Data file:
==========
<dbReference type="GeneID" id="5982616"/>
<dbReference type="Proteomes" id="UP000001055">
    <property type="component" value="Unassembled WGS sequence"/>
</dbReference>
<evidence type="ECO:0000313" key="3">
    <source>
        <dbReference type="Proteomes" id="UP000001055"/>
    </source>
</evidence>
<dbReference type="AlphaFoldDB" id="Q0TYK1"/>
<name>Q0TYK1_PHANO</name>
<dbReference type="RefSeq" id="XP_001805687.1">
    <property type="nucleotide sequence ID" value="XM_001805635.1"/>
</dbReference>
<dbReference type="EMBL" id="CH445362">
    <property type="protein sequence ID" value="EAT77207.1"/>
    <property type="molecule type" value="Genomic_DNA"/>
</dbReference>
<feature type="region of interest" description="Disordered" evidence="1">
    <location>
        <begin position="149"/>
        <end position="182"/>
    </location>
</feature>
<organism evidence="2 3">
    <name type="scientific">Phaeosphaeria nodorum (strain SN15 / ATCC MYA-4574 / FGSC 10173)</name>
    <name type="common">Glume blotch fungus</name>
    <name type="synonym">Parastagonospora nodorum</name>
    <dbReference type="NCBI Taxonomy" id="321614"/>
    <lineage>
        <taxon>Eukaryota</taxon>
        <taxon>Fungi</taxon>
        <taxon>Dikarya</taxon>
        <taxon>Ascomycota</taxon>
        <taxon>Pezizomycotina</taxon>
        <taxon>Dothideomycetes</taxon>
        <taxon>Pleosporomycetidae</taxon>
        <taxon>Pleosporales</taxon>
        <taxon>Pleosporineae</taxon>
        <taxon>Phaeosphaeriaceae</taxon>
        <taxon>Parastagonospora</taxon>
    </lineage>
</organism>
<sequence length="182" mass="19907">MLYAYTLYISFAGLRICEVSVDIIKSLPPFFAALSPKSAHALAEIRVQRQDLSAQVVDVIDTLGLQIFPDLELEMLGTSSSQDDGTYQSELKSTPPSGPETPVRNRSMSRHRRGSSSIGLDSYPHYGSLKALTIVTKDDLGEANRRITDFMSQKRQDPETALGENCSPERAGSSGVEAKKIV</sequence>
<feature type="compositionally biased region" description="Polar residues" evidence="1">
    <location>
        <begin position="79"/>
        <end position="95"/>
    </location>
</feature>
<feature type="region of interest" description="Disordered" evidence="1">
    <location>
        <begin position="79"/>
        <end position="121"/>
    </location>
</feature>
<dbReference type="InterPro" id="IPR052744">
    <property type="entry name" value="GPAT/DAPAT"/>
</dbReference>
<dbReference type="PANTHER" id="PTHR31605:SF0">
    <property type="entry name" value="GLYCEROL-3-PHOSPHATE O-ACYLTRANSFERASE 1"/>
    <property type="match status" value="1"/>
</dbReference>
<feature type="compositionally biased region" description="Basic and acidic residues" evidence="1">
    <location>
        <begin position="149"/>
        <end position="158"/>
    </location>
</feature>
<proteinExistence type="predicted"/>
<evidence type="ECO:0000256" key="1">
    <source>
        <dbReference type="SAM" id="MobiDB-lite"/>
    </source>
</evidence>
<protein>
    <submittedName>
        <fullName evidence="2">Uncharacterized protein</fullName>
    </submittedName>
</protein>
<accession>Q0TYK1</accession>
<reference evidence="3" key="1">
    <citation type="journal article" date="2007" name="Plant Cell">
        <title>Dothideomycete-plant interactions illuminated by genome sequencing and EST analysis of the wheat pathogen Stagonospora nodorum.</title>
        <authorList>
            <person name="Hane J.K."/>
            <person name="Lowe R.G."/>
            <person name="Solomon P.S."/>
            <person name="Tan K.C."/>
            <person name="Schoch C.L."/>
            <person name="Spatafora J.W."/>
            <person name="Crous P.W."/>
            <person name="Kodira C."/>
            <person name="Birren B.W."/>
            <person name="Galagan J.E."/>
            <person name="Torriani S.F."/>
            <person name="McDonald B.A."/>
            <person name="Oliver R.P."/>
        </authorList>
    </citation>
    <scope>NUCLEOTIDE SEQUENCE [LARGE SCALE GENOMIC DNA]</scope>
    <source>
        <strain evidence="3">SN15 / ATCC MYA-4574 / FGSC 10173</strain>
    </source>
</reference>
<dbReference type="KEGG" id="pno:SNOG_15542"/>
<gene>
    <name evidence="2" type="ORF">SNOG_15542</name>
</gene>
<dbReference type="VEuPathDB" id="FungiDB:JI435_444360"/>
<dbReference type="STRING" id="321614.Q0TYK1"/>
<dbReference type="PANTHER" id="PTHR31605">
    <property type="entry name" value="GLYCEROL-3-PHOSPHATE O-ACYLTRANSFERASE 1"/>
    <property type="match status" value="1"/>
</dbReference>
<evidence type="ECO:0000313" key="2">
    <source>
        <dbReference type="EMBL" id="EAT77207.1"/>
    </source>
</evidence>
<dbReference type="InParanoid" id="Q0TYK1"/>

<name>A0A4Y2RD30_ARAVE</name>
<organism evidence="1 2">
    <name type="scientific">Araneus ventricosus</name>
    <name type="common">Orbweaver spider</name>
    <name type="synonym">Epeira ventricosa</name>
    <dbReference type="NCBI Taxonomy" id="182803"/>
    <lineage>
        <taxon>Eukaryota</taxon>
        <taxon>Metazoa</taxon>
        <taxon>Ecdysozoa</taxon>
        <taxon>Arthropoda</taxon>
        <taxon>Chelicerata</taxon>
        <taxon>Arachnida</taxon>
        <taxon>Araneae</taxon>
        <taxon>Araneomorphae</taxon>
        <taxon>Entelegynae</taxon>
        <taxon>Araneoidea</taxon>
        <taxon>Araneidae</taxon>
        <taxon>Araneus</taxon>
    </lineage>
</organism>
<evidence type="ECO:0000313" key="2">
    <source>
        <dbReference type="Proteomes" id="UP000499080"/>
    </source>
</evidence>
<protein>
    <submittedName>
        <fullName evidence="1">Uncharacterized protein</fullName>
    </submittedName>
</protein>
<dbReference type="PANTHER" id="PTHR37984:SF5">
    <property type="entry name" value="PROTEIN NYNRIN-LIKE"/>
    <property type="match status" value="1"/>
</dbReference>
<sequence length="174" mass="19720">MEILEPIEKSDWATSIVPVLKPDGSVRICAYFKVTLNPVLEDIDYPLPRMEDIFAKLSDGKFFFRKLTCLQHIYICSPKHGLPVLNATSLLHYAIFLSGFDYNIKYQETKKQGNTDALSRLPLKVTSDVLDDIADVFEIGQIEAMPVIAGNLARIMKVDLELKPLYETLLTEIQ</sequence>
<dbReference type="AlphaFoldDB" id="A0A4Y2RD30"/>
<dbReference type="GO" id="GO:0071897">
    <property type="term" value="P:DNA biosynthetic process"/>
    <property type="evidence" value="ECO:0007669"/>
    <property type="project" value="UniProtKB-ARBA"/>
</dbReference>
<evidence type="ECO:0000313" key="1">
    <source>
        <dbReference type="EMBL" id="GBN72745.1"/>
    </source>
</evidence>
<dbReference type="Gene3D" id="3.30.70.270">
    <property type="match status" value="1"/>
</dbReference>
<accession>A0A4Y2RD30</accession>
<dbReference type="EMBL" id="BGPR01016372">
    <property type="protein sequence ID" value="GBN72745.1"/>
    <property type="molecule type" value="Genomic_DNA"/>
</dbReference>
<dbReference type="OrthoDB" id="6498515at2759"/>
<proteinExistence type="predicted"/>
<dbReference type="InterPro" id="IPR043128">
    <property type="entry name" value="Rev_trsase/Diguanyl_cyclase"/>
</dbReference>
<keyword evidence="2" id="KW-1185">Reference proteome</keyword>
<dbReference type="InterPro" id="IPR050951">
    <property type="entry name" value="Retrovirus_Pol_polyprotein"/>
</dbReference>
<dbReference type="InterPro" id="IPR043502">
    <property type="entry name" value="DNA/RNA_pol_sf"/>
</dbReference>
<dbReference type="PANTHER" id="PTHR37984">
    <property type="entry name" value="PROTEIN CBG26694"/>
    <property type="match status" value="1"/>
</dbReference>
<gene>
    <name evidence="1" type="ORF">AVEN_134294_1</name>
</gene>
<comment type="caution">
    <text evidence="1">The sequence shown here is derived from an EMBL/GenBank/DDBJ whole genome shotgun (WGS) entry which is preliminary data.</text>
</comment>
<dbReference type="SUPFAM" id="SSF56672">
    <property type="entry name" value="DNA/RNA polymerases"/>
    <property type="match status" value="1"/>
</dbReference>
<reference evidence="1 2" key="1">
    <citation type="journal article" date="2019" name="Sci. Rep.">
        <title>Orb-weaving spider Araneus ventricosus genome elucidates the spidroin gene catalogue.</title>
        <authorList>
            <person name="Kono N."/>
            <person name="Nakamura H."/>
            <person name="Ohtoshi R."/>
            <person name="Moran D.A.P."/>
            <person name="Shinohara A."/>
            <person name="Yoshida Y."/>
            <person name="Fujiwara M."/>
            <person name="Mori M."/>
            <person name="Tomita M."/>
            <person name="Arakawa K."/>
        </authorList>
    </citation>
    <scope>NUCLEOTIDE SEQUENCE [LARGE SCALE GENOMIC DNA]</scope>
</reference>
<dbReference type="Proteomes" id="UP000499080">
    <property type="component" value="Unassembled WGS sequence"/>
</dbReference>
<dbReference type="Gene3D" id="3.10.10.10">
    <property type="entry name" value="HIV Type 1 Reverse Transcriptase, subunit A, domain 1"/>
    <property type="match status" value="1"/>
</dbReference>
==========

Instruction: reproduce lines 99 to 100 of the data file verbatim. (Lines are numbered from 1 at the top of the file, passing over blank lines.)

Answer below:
        </authorList>
    </citation>